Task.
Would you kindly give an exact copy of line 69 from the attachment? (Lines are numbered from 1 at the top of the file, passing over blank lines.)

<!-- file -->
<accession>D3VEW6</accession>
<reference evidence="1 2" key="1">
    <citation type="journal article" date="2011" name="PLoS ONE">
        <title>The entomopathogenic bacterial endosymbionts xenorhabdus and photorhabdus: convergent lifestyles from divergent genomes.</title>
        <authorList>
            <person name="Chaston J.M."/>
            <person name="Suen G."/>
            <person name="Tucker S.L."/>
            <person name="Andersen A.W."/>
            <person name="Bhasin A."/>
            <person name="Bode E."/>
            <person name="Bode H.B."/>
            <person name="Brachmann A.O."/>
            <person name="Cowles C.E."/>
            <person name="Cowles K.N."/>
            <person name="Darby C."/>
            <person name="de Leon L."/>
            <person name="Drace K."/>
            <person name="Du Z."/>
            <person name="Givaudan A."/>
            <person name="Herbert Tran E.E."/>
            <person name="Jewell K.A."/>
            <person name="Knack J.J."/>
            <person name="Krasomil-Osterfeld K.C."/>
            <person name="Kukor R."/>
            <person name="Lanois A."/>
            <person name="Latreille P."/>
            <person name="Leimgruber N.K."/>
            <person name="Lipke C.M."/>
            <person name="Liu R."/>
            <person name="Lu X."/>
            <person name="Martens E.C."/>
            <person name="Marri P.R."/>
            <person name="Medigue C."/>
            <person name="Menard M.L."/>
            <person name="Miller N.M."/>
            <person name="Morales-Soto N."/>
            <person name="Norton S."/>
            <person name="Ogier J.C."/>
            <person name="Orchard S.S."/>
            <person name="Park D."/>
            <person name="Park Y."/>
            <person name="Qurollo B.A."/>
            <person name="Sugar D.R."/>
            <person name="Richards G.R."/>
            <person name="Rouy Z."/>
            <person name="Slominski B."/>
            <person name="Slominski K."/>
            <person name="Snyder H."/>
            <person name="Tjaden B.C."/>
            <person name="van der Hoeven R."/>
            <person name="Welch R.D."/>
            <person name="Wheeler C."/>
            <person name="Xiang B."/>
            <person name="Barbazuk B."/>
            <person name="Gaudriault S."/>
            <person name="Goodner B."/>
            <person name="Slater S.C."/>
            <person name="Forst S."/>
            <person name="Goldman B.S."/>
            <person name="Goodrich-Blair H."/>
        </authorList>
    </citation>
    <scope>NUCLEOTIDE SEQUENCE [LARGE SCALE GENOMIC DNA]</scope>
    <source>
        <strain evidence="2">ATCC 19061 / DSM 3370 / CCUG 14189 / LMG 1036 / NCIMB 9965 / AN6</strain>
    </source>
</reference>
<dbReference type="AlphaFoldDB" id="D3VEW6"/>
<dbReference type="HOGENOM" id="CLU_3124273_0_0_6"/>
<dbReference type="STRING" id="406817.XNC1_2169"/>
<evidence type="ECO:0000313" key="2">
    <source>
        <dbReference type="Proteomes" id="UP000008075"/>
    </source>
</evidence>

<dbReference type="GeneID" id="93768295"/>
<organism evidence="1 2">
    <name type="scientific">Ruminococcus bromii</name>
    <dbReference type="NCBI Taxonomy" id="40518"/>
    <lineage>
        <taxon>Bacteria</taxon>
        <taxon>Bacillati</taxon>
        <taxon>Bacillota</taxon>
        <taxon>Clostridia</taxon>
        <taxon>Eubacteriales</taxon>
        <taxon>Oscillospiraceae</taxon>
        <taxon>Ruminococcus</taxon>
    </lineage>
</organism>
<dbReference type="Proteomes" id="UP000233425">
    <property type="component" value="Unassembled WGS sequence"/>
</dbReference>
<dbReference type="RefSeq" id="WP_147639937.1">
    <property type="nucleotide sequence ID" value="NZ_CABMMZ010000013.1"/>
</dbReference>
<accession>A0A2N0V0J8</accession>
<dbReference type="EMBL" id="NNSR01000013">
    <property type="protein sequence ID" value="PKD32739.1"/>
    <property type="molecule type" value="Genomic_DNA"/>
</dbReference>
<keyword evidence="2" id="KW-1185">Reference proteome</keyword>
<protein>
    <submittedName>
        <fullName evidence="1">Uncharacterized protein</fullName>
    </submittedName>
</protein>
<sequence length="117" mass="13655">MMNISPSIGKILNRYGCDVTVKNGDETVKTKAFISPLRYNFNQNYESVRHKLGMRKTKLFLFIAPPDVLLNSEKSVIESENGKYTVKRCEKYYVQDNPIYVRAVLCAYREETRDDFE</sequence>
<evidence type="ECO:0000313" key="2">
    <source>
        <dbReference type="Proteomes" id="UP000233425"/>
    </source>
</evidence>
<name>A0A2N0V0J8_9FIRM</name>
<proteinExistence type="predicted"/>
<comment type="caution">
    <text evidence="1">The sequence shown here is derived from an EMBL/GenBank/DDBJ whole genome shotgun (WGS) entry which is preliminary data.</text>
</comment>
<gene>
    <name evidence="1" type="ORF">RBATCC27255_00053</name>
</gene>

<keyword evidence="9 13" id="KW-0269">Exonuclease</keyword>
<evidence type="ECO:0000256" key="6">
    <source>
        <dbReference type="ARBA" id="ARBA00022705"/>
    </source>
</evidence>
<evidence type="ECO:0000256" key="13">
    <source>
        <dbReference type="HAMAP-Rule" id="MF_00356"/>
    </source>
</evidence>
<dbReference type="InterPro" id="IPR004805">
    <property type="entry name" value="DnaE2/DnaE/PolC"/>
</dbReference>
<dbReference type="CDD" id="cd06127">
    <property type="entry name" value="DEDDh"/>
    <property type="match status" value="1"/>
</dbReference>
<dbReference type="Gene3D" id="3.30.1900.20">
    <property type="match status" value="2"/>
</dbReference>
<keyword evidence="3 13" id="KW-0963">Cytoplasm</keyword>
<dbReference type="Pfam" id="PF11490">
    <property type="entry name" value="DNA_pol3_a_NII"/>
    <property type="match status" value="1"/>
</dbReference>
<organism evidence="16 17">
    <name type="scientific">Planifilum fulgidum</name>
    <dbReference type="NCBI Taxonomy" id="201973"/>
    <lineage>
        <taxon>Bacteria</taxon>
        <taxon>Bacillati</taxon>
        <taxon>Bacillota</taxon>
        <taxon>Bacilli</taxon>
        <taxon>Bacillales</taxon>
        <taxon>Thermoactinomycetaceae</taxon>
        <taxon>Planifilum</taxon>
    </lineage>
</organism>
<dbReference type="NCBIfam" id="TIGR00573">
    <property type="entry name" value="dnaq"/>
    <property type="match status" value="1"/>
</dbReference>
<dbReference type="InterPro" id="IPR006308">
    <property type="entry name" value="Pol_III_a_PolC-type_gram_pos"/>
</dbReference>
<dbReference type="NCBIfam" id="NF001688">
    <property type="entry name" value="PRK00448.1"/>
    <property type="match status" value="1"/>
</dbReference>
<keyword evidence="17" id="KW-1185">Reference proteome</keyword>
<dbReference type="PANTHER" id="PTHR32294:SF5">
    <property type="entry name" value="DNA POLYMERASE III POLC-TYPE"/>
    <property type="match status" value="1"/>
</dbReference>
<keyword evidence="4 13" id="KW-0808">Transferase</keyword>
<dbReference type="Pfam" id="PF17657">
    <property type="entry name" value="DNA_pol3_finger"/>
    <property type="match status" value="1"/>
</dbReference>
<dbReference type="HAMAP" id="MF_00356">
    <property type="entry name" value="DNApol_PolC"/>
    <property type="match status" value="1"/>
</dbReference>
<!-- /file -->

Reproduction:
<dbReference type="AlphaFoldDB" id="D3VEW6"/>